In April 2000, the U.S. Environmental Protection Agency (USEPA) requested that the Illinois EPA Site Assessment Unit conduct an Integrated Assessment for the Hegeler Zinc site. In September 2000, the site was placed on the Comprehensive Environmental Response, Compensation, and Liability Information System (CERCLIS) list [1]. During the investigation in May 2001, Illinois EPA collected on-site soil, waste (slag), sediment, and groundwater samples. Off-site sampling included residential soil and sediment samples.

In May 2002, Illinois EPA conducted an Expanded Site Inspection north of the Hegeler Zinc site. Illinois EPA tested residential soil in Tilton, north of the site, using an X-ray fluorescence instrument. EPA also collected some soil samples for laboratory analysis.

In September 2002, the site owner reported that trespassers were using the property as a track for riding dirt bikes and 4-wheel drive, all-terrain vehicles (ATVs).

Site Visit

IDPH staff accompanied Illinois EPA during their May 2001 Integrated Assessment of the site and surrounding areas. Staff observed small wood huts and semi-trailers scattered throughout a portion of the property. The huts were used by the World Fireworks Display Company until approximately 1993. Several huts and trailers had been inspected previously and found to contain empty boxes and old office furniture. No dangerous materials were identified inside the huts and trailers. Some brick and concrete buildings (both intact and partially demolished) used by the Hegeler Zinc operations remain on the site. The site was not restricted, so these buildings could present physical hazards to trespassers.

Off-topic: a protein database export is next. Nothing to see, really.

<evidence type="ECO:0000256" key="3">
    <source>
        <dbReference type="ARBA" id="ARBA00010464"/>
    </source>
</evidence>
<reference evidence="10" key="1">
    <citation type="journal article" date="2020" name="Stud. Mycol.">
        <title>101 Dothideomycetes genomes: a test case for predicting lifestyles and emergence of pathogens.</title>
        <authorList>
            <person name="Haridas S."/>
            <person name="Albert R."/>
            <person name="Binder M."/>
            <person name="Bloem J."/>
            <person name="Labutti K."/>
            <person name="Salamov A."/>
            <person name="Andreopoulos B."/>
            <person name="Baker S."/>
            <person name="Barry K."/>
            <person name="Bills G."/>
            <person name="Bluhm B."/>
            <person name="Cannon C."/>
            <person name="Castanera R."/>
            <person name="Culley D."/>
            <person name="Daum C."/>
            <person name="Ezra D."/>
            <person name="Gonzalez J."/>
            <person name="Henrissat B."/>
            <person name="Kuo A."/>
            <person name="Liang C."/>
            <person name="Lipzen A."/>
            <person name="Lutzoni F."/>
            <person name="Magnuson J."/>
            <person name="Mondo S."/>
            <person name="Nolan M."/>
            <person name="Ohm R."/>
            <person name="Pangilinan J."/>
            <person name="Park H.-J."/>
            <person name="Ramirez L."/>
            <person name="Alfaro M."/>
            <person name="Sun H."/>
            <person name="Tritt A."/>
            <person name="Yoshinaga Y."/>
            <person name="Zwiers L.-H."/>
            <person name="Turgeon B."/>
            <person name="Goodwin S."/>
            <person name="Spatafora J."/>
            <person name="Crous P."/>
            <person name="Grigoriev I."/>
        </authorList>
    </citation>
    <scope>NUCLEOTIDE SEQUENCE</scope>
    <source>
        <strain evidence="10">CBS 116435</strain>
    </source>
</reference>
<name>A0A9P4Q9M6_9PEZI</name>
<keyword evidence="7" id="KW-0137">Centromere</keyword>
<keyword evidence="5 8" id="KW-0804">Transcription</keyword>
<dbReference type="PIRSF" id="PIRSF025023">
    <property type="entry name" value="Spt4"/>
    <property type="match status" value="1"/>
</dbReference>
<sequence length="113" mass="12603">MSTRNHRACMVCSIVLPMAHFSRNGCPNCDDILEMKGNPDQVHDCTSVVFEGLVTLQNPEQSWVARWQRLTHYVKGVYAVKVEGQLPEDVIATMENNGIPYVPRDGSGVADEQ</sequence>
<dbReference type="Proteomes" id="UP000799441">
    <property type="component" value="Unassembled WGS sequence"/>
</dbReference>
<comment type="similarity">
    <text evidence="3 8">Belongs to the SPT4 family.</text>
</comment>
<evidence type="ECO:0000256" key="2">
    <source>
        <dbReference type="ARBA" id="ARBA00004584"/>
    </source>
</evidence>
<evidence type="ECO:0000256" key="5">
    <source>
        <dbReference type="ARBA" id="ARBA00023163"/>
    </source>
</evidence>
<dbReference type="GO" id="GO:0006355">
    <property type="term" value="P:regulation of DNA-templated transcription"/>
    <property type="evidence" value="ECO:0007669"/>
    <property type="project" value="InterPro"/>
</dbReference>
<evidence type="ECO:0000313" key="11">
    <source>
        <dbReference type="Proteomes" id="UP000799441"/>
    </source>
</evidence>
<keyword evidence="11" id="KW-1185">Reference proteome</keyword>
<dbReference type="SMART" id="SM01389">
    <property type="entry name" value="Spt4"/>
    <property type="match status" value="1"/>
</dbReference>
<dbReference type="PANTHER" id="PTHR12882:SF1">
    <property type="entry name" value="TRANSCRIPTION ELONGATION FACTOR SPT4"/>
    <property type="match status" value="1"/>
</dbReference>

Vegetation was sparse on the site, which was relatively flat except for a large slag pile in the west central portion of the property. The slag pile occupied about 6 acres and rose about 60 feet above the ground [1]. Illinois EPA reported that the slag pile also contained small amounts of wood, brick, and concrete debris. Within the Village of Hegeler they identified slag materials along the railways, alleys, and residential properties.


Chemicals of Interest

IDPH compared the results of each environmental sample with appropriate screening comparison values to select chemicals for further evaluation for carcinogenic and non-carcinogenic health effects (Attachment 2). Chemicals at levels exceeding comparison values or those for which no comparison values exist were selected for further evaluation. The listing of a chemical of interest does not necessarily mean it will cause adverse health effects if exposure occurs.